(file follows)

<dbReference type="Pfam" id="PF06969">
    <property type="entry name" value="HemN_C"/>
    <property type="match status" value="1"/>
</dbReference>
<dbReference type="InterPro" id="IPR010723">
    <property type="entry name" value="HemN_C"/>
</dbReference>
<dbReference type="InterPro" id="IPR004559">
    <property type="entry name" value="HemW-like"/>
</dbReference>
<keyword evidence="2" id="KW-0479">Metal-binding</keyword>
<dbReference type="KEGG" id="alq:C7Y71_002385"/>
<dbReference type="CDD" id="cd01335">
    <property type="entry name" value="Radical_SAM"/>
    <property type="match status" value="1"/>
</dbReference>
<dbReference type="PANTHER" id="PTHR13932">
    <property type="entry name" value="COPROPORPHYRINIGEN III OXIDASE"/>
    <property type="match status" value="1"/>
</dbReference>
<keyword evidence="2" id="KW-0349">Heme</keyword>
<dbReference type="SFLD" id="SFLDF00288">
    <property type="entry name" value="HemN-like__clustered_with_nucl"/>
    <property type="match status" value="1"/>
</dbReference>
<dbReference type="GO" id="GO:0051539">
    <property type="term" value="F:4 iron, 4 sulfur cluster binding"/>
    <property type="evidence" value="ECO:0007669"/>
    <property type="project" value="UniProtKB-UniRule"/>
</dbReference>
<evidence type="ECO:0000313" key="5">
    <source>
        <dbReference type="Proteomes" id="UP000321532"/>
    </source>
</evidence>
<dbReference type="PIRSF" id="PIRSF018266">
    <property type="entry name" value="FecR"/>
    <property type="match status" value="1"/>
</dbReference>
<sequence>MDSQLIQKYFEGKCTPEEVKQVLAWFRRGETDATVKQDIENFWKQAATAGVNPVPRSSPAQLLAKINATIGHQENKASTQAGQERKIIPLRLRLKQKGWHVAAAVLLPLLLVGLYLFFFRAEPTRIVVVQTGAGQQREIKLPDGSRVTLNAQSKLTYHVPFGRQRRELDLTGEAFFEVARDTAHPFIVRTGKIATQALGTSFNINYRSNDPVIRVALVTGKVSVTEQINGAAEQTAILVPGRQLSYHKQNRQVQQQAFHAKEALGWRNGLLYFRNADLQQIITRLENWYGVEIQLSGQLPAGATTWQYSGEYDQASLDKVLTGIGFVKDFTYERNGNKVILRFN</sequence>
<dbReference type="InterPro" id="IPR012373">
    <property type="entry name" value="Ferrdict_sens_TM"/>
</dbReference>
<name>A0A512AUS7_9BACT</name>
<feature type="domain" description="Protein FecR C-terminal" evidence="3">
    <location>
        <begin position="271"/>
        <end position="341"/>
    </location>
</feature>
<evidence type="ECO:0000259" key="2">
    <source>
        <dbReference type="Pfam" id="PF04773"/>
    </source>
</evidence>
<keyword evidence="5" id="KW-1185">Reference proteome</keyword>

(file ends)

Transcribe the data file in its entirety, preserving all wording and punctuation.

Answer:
<dbReference type="Pfam" id="PF06969">
    <property type="entry name" value="HemN_C"/>
    <property type="match status" value="1"/>
</dbReference>
<dbReference type="InterPro" id="IPR010723">
    <property type="entry name" value="HemN_C"/>
</dbReference>
<dbReference type="InterPro" id="IPR004559">
    <property type="entry name" value="HemW-like"/>
</dbReference>
<keyword evidence="2" id="KW-0479">Metal-binding</keyword>
<dbReference type="KEGG" id="alq:C7Y71_002385"/>
<dbReference type="CDD" id="cd01335">
    <property type="entry name" value="Radical_SAM"/>
    <property type="match status" value="1"/>
</dbReference>
<dbReference type="PANTHER" id="PTHR13932">
    <property type="entry name" value="COPROPORPHYRINIGEN III OXIDASE"/>
    <property type="match status" value="1"/>
</dbReference>
<keyword evidence="2" id="KW-0349">Heme</keyword>
<dbReference type="SFLD" id="SFLDF00288">
    <property type="entry name" value="HemN-like__clustered_with_nucl"/>
    <property type="match status" value="1"/>
</dbReference>
<dbReference type="GO" id="GO:0051539">
    <property type="term" value="F:4 iron, 4 sulfur cluster binding"/>
    <property type="evidence" value="ECO:0007669"/>
    <property type="project" value="UniProtKB-UniRule"/>
</dbReference>
<evidence type="ECO:0000313" key="5">
    <source>
        <dbReference type="Proteomes" id="UP000321532"/>
    </source>
</evidence>
<dbReference type="PIRSF" id="PIRSF018266">
    <property type="entry name" value="FecR"/>
    <property type="match status" value="1"/>
</dbReference>
<sequence>MDSQLIQKYFEGKCTPEEVKQVLAWFRRGETDATVKQDIENFWKQAATAGVNPVPRSSPAQLLAKINATIGHQENKASTQAGQERKIIPLRLRLKQKGWHVAAAVLLPLLLVGLYLFFFRAEPTRIVVVQTGAGQQREIKLPDGSRVTLNAQSKLTYHVPFGRQRRELDLTGEAFFEVARDTAHPFIVRTGKIATQALGTSFNINYRSNDPVIRVALVTGKVSVTEQINGAAEQTAILVPGRQLSYHKQNRQVQQQAFHAKEALGWRNGLLYFRNADLQQIITRLENWYGVEIQLSGQLPAGATTWQYSGEYDQASLDKVLTGIGFVKDFTYERNGNKVILRFN</sequence>
<dbReference type="InterPro" id="IPR012373">
    <property type="entry name" value="Ferrdict_sens_TM"/>
</dbReference>
<name>A0A512AUS7_9BACT</name>
<feature type="domain" description="Protein FecR C-terminal" evidence="3">
    <location>
        <begin position="271"/>
        <end position="341"/>
    </location>
</feature>
<evidence type="ECO:0000259" key="2">
    <source>
        <dbReference type="Pfam" id="PF04773"/>
    </source>
</evidence>
<keyword evidence="5" id="KW-1185">Reference proteome</keyword>